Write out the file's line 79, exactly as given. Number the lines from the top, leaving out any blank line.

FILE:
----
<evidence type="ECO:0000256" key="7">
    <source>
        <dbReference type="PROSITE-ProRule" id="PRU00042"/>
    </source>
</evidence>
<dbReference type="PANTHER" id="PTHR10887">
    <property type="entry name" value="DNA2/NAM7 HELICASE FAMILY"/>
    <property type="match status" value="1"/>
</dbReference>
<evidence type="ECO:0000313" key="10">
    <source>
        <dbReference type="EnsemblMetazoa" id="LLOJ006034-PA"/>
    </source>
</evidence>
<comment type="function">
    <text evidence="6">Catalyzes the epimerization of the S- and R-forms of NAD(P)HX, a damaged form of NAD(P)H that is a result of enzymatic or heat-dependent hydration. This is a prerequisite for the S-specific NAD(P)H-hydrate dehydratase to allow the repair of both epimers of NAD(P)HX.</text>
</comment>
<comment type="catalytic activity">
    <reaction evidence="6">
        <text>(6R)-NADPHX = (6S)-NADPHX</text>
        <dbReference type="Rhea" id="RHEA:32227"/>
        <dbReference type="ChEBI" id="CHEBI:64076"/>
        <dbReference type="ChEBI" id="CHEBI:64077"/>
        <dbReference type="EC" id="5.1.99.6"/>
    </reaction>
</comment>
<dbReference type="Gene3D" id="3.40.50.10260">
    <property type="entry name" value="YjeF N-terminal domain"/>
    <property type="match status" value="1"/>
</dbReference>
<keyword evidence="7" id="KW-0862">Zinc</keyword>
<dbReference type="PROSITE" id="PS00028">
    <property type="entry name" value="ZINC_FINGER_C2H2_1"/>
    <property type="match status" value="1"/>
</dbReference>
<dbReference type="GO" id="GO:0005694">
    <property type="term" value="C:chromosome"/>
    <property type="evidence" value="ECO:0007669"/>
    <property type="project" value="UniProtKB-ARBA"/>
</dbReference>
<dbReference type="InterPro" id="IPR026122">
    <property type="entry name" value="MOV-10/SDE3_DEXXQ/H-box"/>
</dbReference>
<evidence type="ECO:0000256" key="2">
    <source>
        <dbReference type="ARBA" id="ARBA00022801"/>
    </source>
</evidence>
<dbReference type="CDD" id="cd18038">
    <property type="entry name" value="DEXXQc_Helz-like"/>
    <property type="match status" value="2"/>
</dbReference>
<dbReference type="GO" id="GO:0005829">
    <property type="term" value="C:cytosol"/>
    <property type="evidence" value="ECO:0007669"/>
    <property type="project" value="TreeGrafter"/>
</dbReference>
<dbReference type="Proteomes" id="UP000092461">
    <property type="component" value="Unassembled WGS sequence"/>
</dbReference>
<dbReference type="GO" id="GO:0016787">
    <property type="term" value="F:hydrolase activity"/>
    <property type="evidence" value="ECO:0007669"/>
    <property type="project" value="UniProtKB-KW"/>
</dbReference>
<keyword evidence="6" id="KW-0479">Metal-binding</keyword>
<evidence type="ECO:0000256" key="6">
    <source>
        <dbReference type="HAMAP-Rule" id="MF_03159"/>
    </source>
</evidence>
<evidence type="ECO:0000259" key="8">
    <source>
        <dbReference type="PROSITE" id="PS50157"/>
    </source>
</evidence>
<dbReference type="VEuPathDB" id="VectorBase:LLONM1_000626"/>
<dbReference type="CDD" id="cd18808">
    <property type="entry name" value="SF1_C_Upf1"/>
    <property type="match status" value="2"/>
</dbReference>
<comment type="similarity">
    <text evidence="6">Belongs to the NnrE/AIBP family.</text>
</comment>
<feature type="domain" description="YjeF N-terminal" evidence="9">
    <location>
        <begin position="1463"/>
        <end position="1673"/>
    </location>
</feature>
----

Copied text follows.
    <property type="entry name" value="SF1_C_Upf1"/>